At the beginning of 2020, I vowed to greet people with “bonjour/hi” as often as possible and continue cutting my use of greenhouse gases.
The first was easy. Bonjour hi works really well to politely highlight bilingualism. I even use it on my website.
With the second, well the pandemic meant that everyone on earth cut their production of greenhouse gases thanks to a global crisis.
There are many ways to deal with a crisis. In 2020, we all discovered how well we handle uncertainty and stress.
How we all learned to deal with a crisis in 2020
This was a tough year whether we kept our jobs, helped others keep theirs, or kept trying to create them. Some of us kept working in essential services. Others used the time to create works of art. Some people couldn’t work and struggled instead to find ways to occupy their minds and bodies in ways that helped others.
For myself, I did not stay consistent with my blog posts, podcasts or give-aways, but I did keep them active.
Here are three of my favourite podcast interviews:
- Talking copywriting with Robyn Roste
- Essayist Dorothy Nixon has a way with words
- Technology’s benefits and risks with Glen Sharp
2020: A Year of Change
If I learned anything in 2020, it’s that everyone copes with things I know nothing about.
I discovered the beauty of grace. Giving others the grace of assuming they had good intentions, even when they reacted badly. I really appreciated the many opportunities to receive the support of others through so many challenges. So many of us sat on the verge of falling apart and yet, few people actually did.
This is a year when we can all congratulate each other.
Feeling Grateful for Adventure and Health
I feel so lucky.
My trips to a Mexican beach in January, to see the Lumineers in Toronto in March and our romantic spa weekend in Quebec in April seem like eras in a different lifetime.
Most of this year consisted of long walks in local parks, bike rides along the Verdun waterfront and last weekend’s adventure looking at the Christmas lights downtown and visiting an outdoor gallery in the Gay Village. It was a reminder that local travel can open up adventure, beauty and a look at a culture beyond my own just as much as any other trip when you have the attitude.
It was a good lesson to have now. As I get older, it will be possible to keep having adventures if I keep remembering to regularly travel outside my comfort zone.
Connecting to Others Virtually
From a work point of view, as someone who runs markets and writes, I was busier than ever in 2020. I attended several virtual business conference and meetups via Zoom, Go-to-Webinar, Facebook, Google Meets, Slack and Discord.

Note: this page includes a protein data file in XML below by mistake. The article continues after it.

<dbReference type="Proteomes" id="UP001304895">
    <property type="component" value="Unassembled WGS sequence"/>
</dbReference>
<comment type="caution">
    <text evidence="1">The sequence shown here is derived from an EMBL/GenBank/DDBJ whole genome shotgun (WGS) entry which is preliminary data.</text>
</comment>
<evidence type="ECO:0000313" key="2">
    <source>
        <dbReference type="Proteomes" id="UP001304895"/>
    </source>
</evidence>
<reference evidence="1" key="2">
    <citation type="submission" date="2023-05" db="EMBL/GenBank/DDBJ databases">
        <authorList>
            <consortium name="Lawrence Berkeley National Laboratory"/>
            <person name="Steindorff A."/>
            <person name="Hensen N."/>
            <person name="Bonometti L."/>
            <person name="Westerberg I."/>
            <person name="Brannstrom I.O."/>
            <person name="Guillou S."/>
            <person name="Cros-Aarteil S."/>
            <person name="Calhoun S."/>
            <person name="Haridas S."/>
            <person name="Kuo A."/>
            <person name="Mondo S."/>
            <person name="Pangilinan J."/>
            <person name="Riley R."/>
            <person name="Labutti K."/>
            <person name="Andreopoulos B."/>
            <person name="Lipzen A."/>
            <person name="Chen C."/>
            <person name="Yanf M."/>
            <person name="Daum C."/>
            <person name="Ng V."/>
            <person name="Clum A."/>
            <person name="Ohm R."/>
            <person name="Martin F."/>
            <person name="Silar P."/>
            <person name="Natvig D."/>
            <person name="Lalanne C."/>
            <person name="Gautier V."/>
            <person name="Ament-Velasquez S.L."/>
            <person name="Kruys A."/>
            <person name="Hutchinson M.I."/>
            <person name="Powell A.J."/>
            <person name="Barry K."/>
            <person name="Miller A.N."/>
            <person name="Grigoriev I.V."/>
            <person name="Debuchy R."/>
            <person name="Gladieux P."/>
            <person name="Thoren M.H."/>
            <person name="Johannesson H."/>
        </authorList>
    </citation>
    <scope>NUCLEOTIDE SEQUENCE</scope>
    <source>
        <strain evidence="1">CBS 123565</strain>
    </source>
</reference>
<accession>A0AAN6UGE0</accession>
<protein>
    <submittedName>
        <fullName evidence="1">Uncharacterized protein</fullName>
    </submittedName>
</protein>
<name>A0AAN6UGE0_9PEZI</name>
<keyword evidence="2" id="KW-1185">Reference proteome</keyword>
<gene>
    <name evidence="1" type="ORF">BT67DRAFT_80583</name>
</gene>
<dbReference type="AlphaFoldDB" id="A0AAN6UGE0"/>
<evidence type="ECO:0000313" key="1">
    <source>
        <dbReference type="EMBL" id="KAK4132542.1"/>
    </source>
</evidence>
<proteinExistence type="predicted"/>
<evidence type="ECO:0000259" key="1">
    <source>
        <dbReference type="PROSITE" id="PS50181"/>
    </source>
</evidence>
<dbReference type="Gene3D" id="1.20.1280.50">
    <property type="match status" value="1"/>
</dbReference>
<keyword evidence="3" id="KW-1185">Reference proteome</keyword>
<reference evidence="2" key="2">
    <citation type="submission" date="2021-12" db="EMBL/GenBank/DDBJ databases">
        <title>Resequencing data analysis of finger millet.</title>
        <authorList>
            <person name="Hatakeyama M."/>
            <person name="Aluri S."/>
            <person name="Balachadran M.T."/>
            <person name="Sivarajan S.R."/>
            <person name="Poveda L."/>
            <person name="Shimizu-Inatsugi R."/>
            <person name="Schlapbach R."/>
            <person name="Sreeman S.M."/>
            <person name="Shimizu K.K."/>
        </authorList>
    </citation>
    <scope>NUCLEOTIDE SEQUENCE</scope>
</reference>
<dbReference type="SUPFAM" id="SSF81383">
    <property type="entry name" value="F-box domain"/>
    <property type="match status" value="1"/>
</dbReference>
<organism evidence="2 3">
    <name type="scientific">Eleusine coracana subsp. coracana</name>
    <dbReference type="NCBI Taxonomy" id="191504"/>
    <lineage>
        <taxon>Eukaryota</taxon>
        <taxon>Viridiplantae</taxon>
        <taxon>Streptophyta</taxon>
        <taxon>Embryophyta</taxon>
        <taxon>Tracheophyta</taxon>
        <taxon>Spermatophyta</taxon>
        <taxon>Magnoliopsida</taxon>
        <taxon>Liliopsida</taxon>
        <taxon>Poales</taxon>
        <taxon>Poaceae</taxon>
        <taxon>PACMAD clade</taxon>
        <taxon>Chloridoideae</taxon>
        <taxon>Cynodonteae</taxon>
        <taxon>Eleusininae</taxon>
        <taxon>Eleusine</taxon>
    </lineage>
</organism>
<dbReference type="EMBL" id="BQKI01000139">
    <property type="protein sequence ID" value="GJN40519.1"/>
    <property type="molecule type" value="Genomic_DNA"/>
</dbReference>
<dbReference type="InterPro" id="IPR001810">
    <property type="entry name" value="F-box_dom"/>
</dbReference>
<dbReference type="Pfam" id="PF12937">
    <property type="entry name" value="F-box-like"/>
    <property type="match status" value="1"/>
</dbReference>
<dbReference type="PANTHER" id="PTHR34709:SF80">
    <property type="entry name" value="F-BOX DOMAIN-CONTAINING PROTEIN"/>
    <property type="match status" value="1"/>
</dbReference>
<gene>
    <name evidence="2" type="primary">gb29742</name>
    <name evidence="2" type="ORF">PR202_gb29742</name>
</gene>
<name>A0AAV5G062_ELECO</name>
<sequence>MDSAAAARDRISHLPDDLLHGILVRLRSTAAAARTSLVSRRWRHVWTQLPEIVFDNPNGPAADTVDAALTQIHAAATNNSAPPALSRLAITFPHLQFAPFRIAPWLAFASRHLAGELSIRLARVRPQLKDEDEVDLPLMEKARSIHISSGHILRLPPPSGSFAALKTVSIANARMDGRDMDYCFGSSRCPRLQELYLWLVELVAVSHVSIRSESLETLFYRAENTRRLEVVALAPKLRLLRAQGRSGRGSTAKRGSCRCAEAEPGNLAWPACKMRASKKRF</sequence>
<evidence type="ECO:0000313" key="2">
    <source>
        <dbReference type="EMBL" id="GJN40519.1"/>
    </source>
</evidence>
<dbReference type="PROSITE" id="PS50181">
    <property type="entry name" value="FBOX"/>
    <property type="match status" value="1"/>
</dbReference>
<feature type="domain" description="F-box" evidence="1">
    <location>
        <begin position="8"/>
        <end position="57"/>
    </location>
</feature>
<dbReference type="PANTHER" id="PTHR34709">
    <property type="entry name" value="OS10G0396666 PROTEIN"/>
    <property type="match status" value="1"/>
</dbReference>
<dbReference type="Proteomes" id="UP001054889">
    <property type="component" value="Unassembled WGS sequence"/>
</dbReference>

As online meeting tools became essential for business in 2020, they opened up possibilities for personal connection too. Some of the times I remember best were playing Fibbage online with my sisters, their husbands and our good friends.
These events allowed me to connect to distant family and friends.
They were almost as pleasant as playing games in a tent outside in the backyard with my husband and my two adult children and picnicking outside with colleagues and friends.
In fact, my friend Diana led me to read a fascinating story about researchers studying happiness. The quote I liked best came from University of British Columbia in Vancouver psychology professor Elizabeth Dunn.
“I think a potential upside of the pandemic is that it may renew our capacity to enjoy some of the pleasurable, little experiences that many of us, prior to COVID-19, probably took for granted.”
In addition to struggling to reset our culture with new pandemic mask and distancing styles, we also faced tragedies.
The deaths of George Floyd Jr. in May created a global Black Lives Matter movement that I hope will continue to resonate in the coming year.
Then in October, we all witnessed nurses insult Joyce Echaquan, an indigenous woman suffering in a Quebec hospital. I can only hope that her film and subsequent death triggers an Indigenous Lives Matter movement here in Canada.
Add her death to the loss of important global thinkers, like Ruth Bader Ginsberg and Richard Gwyn and Canadian legends who died and it’s clear that the world is a little less wonderful than it used to be. I think we’ll all miss journalists Allan Fotheringham and Christie Blatchford, games host Alex Trebek, blues legend Salome Bey, skier Rhona Wurtele, Rush drummer Neil Peart and politicians John Turner and John Crosbie.
This year also marked a decade since my mom died. To commemorate her memory, I participated in the Great Cycle Challenge, which got me exercising a lot in August.
Another first this year—participating in Nanowrimo, the national novel writers month. I attempted to write 50,000 words in a novel. Only wrote half that, but the experience was a good one and will be repeated in 2021.
During this global pandemic, I learned more than ever how important it is to eat seasonally, live locally, stay involved in your community, be kind and say sorry.
I became even more unapologetically Canadian.